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Weaning and post-weaning performance by fall-born beef calves weaned on different dates in the spring from Neotyphodium coenophialum-infected tall fescue pastures
- Caldwell, James D., Coffey, Kenneth P., Coblentz, Wayne K., Jennings, John A., Hubbell, Donald S., III, Kreider, David L., Looper, Michael L., Galloway, Douglas L., Kegley, Elizabeth B., Rosenkrans, Charles F., Jr.
- Livestock science 2011 v.135 no.1 pp. 44
- Festuca arundinacea subsp. arundinacea, Neotyphodium, antioxidant activity, beef cattle, birth weight, bovine viral diarrhea, breeding, calves, carcass weight, cows, early weaning, eosinophils, forage, grazing, heifers, infectious bovine rhinotracheitis, mycotoxins, parturition, pastures, shipping, spring, steers, weight gain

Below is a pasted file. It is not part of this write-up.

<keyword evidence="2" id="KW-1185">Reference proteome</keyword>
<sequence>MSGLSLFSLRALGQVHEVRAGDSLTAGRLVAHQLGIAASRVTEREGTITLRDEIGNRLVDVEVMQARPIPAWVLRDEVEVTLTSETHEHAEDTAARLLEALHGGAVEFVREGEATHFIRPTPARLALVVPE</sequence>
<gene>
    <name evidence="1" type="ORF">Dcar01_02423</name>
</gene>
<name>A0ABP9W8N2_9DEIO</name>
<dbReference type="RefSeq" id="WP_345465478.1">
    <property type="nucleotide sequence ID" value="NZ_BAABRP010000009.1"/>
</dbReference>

- Fall-born calves grazing Neotyphodium coenophialum-infected tall fescue [E+; Lolium arundinaceum (Schreb.) Darbysh.] pastures should benefit from early weaning because of reduced exposure to fungal toxins. However, fall-born calves that grazed E+ and were weaned in mid-April had reduced post-weaning performance compared with calves managed similarly but weaned in early June. Gelbvieh×Angus calves (n=238) were used in a 3-year study to determine the optimal time to wean fall-born calves grazing E+. Cow/calf pairs were allocated randomly to one of four weaning date treatments: 1) March 16 (177±4.7days of age; MarW), 2) April 13 (204±4.7days of age; AprW), 3) May 11 (236±4.7days of age; MayW), and 4) June 8 (264±4.8days of age; JuneW). On their assigned weaning date, calves were weighed, vaccinated, blood samples were collected, and calves were moved to 3.2-ha pastures adjacent to their dams for 14days. After the weaning period, calves were weighed, blood samples were collected, and then calves were moved to pastures containing non-toxic forages. Birth weight and calf weights on MarW, AprW, and MayW weaning dates did not differ (P≥0.21) across weaning date treatments. However, calf weaning weights on their respective weaning dates, weight on JuneW and on June 22 (14days following the JuneW), daily gain between birth and June 22, and weight change between MarW and JuneW increased linearly (P<0.05) across weaning dates. Linear decreases (P<0.05) across weaning dates were noted for antibody titers to bovine virus diarrhea (BVD) and infectious bovine rhinotracheitis (IBR), serum Cu, and platelets at the time of actual weaning. Linear increases (P<0.05) across weaning dates were noted for: i) total antioxidant potential and eosinophils at weaning; ii) changes in antibody titers to BVD and IBR, total antioxidant potential, and serum Zn during the 14-day post-weaning period; and iii) and changes in BVD and BRSV titers and serum Cu between actual weaning date and June 22. Heifer weight at breeding increased (P<0.05) and steer weight at shipping, hot carcass weight and backfat thickness tended (P≤0.10) to increase linearly across weaning dates. Final feedlot weight and gain did not differ (P≥0.18) among weaning dates. Therefore, delaying weaning of fall-born calves grazing E+ pastures until early June may be beneficial for calf weight and immune function at weaning, and heifer weight at breeding, but those benefits in steers may be mitigated through the feedlot period.